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Thinking Out Loud: Are We Witnessing The Decadence in U.S. Society That Makes Disintegration Inevitable?

November 23, 2015 by Herbert Daughtry

Suicide and Vehicular Violence

Part Thirty-Five
Oh! That the Almighty had not fixed His canongainst self-slaughter.
Among the violence and killings/murders is self-slaughter or suicide. In the same newspaper – the New York Daily News – from which we have been quoting the various kinds violence and murder, there was an instance of suicide. (See my article published in the Daily Challenge on Friday, October 23, 2015.)There was the headline, “Handcuffed Body with Head in Bag.” The article read, “‘A 50-year-old  man was found dead in a Staten Island parking lot on Monday handcuffed to a vehicle’s steering wheel with a white plastic bag covering his head,’ police said. It is believed the man committed suicide.” A friend told the police that the man was sick and had emotional issues.

*Suicide is more pervasive than most people think. Here are some statistics:
-In 2013, there were 41,149 deaths by suicide in the United States.
-Suicide is the 10th leading cause of death; homicide ranks 16th.
-It is the second leading cause of death for 15 – 24 year olds.  
– There is one death by suicide in the US every 13 minutes.
-Suicide among males is 4x’s higher than among females.
-Male deaths represent 79% of all US suicides.
-The highest suicide rates in the US are among Whites, American Indians and Alaska Natives.
-There is one death by suicide in the world every 40 seconds.

Only God knows how many of us have contemplated suicide. There is the classic soliloquy in Shakespeare’s play, “Hamlet”: “To be, or not to be: that is the question: Whether ’tis nobler in the mind to suffer / The slings and arrows of outrageous fortune,/ Or to take arms against a sea of troubles, / And by opposing end them? To die: to sleep; /No more; and by a sleep to say we end/ The heart-ache and the thousand natural shocks / That flesh is heir to, ’tis a consummation /Devoutly to be wish’d.”

After further consideration of the matter, Hamlet came to the conclusion that it was better to bear the ills that we knew of then to fly off to others that we did not know of: “The undiscover’d country from whose bourn no traveller return.” (I would like to correct Shakespeare. There was one who returned – Jesus Christ.)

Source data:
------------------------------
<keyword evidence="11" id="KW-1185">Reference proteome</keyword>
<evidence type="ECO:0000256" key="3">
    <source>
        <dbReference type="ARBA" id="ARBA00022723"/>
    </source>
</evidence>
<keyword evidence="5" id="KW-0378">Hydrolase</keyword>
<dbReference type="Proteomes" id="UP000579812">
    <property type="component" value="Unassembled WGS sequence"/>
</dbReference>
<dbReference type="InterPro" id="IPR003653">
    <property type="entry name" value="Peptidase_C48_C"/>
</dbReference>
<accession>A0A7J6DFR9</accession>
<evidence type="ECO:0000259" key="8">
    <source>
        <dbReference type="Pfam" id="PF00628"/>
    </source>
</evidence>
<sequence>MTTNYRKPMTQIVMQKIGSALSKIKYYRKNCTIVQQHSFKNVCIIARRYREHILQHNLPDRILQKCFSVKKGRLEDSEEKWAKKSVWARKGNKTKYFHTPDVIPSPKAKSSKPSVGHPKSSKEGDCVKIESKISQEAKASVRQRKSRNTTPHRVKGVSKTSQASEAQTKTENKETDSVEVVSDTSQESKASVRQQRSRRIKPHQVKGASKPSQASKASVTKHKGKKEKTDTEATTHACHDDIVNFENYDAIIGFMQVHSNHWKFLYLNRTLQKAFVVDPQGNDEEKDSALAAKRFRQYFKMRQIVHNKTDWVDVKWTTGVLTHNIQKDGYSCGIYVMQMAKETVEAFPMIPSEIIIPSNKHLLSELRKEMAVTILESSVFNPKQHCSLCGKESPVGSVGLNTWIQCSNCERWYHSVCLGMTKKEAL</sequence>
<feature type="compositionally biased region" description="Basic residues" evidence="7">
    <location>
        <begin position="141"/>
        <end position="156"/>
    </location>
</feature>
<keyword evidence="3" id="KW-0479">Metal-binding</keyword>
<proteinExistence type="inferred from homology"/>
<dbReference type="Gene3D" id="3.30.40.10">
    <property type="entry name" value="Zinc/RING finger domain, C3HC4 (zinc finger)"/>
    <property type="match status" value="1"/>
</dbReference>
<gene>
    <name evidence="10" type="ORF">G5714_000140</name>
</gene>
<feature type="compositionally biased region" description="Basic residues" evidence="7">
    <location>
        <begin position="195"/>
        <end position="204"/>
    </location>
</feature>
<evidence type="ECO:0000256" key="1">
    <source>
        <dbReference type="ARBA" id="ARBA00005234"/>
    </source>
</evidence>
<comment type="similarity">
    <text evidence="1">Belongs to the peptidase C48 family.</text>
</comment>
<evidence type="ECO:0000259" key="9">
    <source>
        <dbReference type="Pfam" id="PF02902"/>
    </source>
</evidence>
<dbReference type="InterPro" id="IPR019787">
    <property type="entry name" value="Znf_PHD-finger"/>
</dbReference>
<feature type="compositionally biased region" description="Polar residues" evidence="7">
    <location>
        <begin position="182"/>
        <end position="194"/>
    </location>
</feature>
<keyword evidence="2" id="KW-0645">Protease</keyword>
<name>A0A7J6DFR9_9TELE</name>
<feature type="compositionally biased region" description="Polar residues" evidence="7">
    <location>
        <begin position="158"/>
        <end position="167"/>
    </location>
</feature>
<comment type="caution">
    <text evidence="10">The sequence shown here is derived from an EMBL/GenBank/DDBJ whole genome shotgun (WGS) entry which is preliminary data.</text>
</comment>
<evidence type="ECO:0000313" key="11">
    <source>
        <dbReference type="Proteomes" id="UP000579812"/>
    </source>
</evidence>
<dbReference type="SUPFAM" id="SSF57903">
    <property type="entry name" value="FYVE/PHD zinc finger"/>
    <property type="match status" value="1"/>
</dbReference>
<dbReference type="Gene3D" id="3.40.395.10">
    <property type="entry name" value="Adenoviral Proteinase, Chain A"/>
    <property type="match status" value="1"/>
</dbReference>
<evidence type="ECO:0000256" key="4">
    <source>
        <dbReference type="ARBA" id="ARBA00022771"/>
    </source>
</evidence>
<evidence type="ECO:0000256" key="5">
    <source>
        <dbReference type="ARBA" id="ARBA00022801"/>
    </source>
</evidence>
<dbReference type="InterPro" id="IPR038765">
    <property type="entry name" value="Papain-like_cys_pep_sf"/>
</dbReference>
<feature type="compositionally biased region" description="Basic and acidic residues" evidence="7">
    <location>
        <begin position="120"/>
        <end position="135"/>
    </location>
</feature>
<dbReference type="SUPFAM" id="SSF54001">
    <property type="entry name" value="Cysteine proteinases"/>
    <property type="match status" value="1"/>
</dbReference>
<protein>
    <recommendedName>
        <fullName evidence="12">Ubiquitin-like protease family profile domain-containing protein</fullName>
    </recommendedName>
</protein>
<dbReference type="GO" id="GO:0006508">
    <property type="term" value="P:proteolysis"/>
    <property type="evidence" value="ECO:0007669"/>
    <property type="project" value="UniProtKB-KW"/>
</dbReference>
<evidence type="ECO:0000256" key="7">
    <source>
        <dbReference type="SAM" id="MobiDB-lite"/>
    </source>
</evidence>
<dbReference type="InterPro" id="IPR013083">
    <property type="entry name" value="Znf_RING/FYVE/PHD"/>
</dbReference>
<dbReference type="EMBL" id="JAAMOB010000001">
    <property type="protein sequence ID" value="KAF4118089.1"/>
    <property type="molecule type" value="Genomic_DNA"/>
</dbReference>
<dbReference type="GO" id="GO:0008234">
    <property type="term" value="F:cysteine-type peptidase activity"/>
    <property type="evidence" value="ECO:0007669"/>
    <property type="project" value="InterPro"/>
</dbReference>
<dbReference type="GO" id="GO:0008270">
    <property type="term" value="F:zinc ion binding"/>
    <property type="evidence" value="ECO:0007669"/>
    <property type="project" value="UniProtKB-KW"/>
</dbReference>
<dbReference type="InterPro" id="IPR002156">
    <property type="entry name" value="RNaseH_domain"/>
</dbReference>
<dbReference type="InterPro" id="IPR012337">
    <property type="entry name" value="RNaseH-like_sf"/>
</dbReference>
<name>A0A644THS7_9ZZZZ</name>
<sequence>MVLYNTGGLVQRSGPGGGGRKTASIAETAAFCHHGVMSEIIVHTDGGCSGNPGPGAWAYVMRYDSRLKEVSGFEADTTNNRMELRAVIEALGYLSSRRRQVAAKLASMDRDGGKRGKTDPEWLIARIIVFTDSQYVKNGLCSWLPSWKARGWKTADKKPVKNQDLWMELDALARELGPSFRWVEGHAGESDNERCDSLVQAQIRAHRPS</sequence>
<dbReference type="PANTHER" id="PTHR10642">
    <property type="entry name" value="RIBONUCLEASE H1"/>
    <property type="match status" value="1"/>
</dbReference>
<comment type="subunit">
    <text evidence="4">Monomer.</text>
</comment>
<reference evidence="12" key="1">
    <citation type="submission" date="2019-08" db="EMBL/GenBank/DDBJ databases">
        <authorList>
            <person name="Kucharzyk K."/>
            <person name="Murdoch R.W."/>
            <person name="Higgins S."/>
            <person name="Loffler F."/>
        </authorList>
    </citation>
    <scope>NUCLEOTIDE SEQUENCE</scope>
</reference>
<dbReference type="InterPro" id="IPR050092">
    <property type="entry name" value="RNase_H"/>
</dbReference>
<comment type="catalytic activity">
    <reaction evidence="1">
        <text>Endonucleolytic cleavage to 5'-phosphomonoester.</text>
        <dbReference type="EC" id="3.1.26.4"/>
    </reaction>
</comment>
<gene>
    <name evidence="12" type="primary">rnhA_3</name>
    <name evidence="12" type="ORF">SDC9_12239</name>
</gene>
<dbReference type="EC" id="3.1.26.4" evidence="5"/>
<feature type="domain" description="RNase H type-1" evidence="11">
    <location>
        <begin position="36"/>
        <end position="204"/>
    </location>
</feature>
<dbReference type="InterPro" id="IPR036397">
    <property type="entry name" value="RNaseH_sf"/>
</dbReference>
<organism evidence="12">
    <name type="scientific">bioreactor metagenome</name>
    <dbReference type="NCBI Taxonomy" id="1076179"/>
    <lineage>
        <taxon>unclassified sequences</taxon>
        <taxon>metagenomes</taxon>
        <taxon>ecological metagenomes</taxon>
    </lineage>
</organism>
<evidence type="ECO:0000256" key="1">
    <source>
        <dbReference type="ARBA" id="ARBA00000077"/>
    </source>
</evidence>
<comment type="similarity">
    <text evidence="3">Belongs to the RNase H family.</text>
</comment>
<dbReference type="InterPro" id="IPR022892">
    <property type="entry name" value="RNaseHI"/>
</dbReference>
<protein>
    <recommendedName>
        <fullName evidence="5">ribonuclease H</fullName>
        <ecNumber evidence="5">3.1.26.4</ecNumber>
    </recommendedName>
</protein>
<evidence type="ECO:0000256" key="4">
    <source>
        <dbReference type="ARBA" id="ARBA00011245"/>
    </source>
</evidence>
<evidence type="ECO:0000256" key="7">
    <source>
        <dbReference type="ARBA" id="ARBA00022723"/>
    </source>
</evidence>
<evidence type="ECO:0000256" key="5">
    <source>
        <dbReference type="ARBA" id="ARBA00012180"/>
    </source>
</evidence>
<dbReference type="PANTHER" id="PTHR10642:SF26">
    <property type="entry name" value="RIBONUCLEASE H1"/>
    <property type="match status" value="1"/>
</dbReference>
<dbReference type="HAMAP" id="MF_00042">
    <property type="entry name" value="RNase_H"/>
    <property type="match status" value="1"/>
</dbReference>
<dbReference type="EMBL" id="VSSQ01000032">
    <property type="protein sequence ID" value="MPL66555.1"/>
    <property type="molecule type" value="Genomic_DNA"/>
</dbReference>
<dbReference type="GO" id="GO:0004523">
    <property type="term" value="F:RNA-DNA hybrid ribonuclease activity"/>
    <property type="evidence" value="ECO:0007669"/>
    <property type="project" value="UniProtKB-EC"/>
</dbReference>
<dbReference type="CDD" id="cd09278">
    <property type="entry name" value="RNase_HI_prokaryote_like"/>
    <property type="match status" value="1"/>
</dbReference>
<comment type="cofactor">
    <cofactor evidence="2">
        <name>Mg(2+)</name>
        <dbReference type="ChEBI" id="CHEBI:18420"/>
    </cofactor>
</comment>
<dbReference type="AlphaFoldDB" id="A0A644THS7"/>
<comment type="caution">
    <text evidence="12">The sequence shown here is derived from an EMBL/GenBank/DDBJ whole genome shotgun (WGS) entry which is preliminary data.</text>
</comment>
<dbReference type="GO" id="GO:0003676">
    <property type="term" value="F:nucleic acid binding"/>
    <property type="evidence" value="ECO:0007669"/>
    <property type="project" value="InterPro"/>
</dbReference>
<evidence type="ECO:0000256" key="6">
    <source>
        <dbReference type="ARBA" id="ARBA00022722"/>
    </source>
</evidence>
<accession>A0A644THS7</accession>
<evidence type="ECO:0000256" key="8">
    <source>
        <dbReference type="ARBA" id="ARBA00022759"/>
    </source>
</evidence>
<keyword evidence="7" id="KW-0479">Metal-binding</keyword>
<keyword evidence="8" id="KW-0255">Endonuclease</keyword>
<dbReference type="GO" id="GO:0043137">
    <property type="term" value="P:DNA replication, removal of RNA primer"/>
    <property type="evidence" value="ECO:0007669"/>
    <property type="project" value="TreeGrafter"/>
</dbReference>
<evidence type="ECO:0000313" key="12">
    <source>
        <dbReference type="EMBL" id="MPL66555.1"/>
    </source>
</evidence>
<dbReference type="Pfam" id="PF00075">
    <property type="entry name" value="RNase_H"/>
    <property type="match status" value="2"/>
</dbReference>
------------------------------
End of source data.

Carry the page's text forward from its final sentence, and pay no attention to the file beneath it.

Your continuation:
There may be other ways in which individuals commit suicide. I remember reading a book many, many years ago by the eminent psychiatrist, Dr. Karl Menninger, “Man Against Himself.” In the book, he mentioned the different ways in which people kill themselves or commit suicide, deliberately and sometimes unconsciously. While we know when suicide is committed, we do not always know why. Is it an act of revenge, frustration, or just a desire to end it all?
Dr. Menninger argued in his book that there are times when people are unconsciously trying to kill themselves. Even an accident may be an unconscious attempt at self-slaughter. Someone has said, “All accidents are not really accidents.”
One of the saddest funerals I’ve ever conducted was of a 13-year-old girl who killed herself. While it’s not a part of this subject, nevertheless, it is germane to the overall series on violence about which I have been writing. I also conducted the funeral of two young teenagers who were killed my members of the community. Their aunt had three sons who were killed by violence.
Thus, we have youths who killed themselves,  and youths who have been killed by other youths in the community. There are still other youths have been killed by the police. (On Saturday, November 14, 2015, it will be Clifford Glover’s birthday. He was only ten years old when he was shot in the back by a police officer in 1972. We will remember Clifford at The House of the Lord Church , located at 415 Atlantic Avenue, Brooklyn, NY 11217. Please plan to attend. More information is forthcoming.)
A few years ago, I funeralized another young man who was eighteen years old. He was also killed by members of our community. His mother was so distraught that she contemplated suicide. She said she might have failed, making matters worse.  
Suicide is equal to or surpasses anything that causes us to  raise questions regarding the kind of society that we have structured – that many people have come to feel that life in the U.S.A. isn’t worth living anymore –  who feel as Job felt: “Would to God that I never saw the light of day, that I was never born!”
Now, I want to address another form of violence – vehicular violence. I have already stated that accidents can be unconscious attempts at suicide. What we have come to call road rage may not always derive from anger or frustration at another driver, but could be an act of unconscious suicide.
**Approximately 6.8 million crashes occur each year as a result of aggressive driving. Between 1990 and 1996, road rage was considered the blame of over 218 deaths and 12,610 injuries. Victims of road rage were made subject to the following behaviors of high risk drivers” engage in hostile and aggressive thinking; take more risks on the road; get angry faster and behave more aggressively; have more accidents; and, experience more traits of anger, anxiety, and impulsiveness. Signs of aggressive driving include following too closely; driving at excessive speeds; waving through traffic; and, running stop lights and signs.
There is another consideration regarding accidents. There may be an act of judgment on oneself for wrongdoing, or violation of sacred codes or laws – however the persons defines wrong. I think it was John Dewey, the prominent American educator, who said, “The guilty soul has a right to its judge.” It is believed that self-punishment is an attempt to avert a greater punishment.
** Source: floridamedicalmalpracticelaws.com/12-road-rage-death-statistics
… to be continued.
(Originally published in the Daily Challenge on October 28, 2015.)